The intense level of emotion that often accompanies a divorce can drive one or both parties to make unwise and harmful decisions about each other or their children. One of the most destructive such choices is the involuntary removal of a child from the custody of the parent who has been awarded legal custody. The action, known as "custodial interference," can involve either incompetent adults or children. In this post, we will focus on children.
Grandparents can become the forgotten parties in Tennessee divorces, even though they may have close and enduring relationships with their grandchildren. A bill recently by the Tennessee House of Representatives aims to protect the grandchild-grandparent relationships of both sets of grandparents by expanding the authority of judges to make specific provisions for visitation by the non-custodial set of grandparents.
When most people in Tennessee hear the phrase "child custody fight," they assume that the dispute is limited to the child's parents, but some custody disputes may involve other parties, including grandparents, the state of Tennessee and one or both natural parents. A year-long child custody fight involving all of these parties and others tragically ended on New Year's Eve when the subject of the dispute, a one-year-old girl, died in her sleep.
As most divorcing couples in Tennessee realize, the entry of the divorce decree by the court does not always end disputes about child custody or the payment of alimony and support. A common cause of such disputes is the decision by one or both spouses to relocate to another state. In 1999, the Tennessee legislature enacted the Uniform Child Custody Jurisdiction and Enforcement Act to aid former spouses in enforcing or modifying the terms of a child custody decree after the former spouse has moved out of the state.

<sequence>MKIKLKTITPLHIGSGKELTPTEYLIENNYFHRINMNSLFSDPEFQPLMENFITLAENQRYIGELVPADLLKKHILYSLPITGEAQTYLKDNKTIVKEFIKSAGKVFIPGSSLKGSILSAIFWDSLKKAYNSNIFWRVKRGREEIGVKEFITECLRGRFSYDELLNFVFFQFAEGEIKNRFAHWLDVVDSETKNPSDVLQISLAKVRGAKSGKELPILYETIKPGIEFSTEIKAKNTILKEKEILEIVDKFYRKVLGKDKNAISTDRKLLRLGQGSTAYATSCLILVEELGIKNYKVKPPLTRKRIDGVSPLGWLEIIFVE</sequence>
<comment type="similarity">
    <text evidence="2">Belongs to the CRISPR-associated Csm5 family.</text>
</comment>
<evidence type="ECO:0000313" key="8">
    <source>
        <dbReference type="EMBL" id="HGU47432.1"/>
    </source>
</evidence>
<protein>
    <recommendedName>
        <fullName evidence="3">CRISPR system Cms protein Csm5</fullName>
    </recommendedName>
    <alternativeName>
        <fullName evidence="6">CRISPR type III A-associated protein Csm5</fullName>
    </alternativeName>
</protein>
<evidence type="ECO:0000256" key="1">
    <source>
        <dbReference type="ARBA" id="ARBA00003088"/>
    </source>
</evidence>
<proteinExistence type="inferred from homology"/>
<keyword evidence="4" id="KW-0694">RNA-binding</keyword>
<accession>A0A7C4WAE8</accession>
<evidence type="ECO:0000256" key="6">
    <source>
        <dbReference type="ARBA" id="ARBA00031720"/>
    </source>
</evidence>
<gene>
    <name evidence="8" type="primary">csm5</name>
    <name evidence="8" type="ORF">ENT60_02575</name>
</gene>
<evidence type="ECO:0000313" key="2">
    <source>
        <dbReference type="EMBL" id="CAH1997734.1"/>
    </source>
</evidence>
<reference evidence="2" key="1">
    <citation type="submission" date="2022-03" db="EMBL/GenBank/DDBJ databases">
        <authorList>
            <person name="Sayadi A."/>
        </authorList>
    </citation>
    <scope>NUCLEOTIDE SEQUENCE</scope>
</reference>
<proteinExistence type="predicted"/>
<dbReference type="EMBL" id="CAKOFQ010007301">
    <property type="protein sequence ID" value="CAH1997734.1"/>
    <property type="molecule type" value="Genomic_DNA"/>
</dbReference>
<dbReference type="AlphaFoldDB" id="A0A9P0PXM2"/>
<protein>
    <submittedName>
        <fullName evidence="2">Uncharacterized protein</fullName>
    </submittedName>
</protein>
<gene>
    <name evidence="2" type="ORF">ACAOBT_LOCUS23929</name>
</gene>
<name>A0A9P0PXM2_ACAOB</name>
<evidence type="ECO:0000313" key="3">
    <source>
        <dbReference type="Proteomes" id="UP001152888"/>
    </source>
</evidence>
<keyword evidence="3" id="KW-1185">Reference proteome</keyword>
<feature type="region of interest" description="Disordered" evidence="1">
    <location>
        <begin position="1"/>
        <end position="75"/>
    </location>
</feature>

Disputes concerning child custody between divorcing spouses are common features of divorces in Tennessee. A less-noticed type of custody dispute is the desire of biological grandparents to obtain and enforce a legal right to visit a child after the divorce becomes final.
The custody of minor children can be one of the most painful and contentious issues in many Tennessee divorces. The argument usually focuses on which parent will have physical custody of the kids. But even a parent who loses a custody fight - the "non-custodial parent" - has certain rights under Tennessee divorce law.
Resolving issues of child custody can be one of the most vexing issues in a divorce. The Tennessee legislature has attempted to alleviate parents' concerns in this area by requiring either the divorcing couple or the court to devise temporary and permanent parenting plans. Both kinds of plans are intended to eliminate or sharply reduce battles over child custody.
The first concern of most parents in Tennessee when they and their spouse have decided to end their marriage is custody of the children. As we noted in a prior post, Tennessee courts want the parents to reach an agreement about child custody and child support -- as well as all other issues in the divorce. If couples cannot reach an agreement about child custody, or if such an agreement is deemed unreasonable or unenforceable for any reason, the courts will intervene.
Child custody issues can become a huge problem during a divorce proceeding, largely because of the emotional ties that every parent has toward the children. Most parents feel that they would go to any length to be with their children.
Tennessee parents often prefer to go for a settlement out of court or alternative dispute resolution approach like arbitration, mediation or even collaborative law in order to determine child custody instead of going through a long, drawn-out, bitter court hearing. All of the conditions and agreements that are reached between the parties involved and their attorneys are then enumerated in a child custody agreement, which is often referred to as a parenting agreement.